The Gipper would call for the passage of the No Taxpayer Funding for Abortion Act.
The passage of time shrinks the reputation of some presidents (think here of Jimmy Carter, who just won’t go away) while it enlarges the reputation of others.
No presidency in modern times now shines brighter than that of Ronald Reagan, an American original who lowered taxes, limited the size of government, and won the Cold War. Even Barack Obama is now trying to imitate, in style if not in substance, the President who declared, “Mr. Gorbachov, tear down this wall!”
But there was another war that President Reagan, despite his best efforts, did not win. The war on the unborn continues, sadly, even today, as we celebrate the 100th anniversary of Ronald Reagan’s birth.
I had the privilege of writing a couple of speeches for The Gipper after he left office. I can’t say that he and I ever talked about the abortion issue per se. The speeches we worked on together celebrated the new dawn of freedom in the world after the collapse of the Soviet Union. But there was no doubt in my mind — or in anyone’s mind, for that matter — that he saw abortion as the paramount moral issue facing our country.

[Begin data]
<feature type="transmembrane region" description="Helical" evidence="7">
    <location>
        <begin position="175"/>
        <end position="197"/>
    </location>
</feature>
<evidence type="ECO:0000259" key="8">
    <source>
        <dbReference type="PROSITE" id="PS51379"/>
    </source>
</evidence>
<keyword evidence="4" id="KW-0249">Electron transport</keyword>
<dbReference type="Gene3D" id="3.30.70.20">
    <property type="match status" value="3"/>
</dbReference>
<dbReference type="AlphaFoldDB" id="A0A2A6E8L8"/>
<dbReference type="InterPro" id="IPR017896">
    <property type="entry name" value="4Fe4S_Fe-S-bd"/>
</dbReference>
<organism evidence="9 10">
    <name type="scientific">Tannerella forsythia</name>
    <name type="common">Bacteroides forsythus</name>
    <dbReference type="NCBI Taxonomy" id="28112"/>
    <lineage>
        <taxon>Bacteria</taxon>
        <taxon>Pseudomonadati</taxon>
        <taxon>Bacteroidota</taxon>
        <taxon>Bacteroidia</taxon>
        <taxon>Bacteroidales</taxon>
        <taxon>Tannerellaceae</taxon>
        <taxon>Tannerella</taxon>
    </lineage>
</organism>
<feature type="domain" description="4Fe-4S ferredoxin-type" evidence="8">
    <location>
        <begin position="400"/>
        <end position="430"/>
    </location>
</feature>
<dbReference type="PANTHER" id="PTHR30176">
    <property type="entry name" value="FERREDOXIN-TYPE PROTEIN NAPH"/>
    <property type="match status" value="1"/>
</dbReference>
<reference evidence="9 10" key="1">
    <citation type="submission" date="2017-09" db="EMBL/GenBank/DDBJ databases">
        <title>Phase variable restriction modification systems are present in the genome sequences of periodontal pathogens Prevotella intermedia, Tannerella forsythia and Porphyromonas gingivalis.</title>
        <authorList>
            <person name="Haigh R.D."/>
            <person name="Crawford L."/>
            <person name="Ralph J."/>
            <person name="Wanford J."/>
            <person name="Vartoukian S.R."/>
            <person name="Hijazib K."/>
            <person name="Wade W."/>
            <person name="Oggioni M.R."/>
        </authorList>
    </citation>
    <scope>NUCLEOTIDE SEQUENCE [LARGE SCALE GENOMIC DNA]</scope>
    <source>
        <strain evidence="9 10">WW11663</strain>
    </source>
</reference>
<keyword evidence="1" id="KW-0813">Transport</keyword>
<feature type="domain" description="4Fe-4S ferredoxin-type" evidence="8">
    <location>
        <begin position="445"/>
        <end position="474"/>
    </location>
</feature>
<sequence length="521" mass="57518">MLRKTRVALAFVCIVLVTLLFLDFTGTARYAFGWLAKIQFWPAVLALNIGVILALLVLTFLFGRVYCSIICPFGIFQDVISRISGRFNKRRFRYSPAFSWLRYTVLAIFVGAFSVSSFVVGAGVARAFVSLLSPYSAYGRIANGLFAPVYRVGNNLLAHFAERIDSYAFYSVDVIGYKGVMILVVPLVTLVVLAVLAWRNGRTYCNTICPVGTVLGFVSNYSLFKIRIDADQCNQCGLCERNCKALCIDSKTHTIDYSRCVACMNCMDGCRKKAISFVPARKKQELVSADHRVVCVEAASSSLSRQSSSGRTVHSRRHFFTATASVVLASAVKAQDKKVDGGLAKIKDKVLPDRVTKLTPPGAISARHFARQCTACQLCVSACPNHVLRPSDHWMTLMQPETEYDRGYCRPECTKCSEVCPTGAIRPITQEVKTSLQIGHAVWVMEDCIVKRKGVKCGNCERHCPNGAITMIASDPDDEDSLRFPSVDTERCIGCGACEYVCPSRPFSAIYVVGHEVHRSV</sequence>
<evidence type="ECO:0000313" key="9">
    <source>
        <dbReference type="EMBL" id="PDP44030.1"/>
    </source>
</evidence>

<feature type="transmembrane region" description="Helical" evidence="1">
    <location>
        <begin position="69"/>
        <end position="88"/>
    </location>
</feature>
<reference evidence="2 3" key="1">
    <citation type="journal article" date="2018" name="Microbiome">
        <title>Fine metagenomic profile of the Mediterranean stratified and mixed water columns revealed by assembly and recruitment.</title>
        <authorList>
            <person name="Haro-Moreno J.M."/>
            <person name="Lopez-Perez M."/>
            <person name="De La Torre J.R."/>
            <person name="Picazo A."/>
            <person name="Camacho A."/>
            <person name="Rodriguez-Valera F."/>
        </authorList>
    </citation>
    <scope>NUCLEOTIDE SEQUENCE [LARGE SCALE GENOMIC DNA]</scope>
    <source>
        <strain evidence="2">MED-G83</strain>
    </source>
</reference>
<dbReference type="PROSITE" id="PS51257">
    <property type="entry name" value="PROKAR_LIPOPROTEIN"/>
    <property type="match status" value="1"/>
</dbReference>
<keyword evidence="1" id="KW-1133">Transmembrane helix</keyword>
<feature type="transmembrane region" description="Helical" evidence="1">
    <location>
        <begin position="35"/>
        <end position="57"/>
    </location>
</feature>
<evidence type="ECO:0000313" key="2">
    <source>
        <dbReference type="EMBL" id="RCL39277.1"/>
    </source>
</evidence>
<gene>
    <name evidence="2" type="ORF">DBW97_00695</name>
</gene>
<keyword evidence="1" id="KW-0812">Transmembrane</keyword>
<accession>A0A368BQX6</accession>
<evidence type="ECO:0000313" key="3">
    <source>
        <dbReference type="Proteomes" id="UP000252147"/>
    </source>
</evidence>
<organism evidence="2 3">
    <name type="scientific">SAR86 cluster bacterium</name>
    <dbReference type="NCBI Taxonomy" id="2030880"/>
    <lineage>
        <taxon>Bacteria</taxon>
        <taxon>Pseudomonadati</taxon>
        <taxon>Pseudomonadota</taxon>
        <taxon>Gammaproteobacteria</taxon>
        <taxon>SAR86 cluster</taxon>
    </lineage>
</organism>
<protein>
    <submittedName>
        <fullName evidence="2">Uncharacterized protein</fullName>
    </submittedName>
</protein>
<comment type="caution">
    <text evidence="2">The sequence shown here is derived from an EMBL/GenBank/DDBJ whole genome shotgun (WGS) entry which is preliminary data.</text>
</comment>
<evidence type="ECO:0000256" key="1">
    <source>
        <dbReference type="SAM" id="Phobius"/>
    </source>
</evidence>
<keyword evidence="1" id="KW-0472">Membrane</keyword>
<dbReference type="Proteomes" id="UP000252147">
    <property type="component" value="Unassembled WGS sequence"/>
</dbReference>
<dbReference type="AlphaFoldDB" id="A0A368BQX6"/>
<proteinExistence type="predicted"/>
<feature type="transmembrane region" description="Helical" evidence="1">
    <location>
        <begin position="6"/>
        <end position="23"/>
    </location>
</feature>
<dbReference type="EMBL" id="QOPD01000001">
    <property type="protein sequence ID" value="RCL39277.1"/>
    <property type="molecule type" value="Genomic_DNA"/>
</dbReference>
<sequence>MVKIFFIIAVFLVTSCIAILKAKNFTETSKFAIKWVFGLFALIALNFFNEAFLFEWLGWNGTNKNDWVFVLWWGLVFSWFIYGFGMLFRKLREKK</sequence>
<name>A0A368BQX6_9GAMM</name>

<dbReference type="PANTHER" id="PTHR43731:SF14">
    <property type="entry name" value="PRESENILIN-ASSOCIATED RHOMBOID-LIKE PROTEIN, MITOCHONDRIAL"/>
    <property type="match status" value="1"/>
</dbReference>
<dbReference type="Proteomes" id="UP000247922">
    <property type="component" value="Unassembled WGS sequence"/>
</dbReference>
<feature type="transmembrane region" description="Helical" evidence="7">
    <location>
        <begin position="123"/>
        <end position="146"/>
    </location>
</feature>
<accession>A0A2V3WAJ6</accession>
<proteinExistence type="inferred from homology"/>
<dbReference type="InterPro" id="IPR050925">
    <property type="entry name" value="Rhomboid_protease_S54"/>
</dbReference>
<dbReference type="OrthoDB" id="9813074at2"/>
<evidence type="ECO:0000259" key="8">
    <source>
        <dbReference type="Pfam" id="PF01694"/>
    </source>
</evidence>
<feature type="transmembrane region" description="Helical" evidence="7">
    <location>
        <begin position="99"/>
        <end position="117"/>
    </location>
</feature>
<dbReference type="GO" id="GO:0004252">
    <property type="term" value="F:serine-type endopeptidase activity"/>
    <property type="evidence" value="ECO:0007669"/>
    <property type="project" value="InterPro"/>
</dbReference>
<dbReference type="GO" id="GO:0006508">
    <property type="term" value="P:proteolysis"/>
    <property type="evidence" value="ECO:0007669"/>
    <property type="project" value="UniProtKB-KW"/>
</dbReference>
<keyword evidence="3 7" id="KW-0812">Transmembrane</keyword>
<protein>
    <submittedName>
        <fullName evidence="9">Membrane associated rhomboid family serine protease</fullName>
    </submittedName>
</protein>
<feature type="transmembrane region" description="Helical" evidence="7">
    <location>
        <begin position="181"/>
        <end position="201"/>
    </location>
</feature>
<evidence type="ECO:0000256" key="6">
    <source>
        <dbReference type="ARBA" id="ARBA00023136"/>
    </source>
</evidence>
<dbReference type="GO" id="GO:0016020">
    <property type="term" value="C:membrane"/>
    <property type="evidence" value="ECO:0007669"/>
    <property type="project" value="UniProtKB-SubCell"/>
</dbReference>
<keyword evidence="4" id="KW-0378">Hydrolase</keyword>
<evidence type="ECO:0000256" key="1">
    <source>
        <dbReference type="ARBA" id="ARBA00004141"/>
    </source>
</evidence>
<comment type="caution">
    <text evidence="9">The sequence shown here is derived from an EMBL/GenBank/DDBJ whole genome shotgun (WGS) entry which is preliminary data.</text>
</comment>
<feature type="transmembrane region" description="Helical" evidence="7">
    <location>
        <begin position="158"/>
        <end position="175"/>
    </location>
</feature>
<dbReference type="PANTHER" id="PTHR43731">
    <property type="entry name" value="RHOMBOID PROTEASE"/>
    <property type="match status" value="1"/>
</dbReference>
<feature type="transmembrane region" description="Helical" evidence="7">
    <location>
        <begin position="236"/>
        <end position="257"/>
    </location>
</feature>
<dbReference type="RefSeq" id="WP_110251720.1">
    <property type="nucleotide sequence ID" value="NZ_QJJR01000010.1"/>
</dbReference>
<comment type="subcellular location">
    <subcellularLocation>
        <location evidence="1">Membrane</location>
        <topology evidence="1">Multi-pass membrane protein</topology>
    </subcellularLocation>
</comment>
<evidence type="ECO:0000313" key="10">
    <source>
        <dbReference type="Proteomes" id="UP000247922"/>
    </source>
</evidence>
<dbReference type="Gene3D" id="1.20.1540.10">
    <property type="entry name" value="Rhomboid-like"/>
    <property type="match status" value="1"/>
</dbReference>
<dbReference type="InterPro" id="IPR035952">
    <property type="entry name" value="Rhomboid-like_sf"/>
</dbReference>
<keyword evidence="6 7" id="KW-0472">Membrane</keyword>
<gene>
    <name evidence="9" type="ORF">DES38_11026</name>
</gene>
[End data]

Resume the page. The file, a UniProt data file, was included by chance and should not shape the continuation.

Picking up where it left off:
How could there be, when he had written a book about it?
In Abortion and the Conscience of the Nation, published in 1984, President Reagan argues forcefully for the protection of innocent human life. Consider the following passages:
Make no mistake, abortion-on-demand is not a right granted by the Constitution .… Nowhere do the plain words of the Constitution even hint at a “right” so sweeping as to permit abortion up to the time the child is ready to be born, Yet that is what the Court ruled. As an act of “raw judicial power” (to use Justice White’s biting phrase), the decision by the seven-man majority in Roe v. Wade has so far been made to stick. But the Court’s decision has by no means settled the debate. Instead, Roe v. Wade has become a continuing prod to the conscience of the nation .…
Over the first two years of my administration, I have closely followed and assisted efforts in Congress to reverse the tide of abortion — efforts of Congressmen, Senators and citizens responding to an urgent moral crisis. Regrettably, I have also seen the massive efforts of those who, under the banner of “freedom of choice,” have so far blocked every effort to reverse nationwide abortion-on-demand.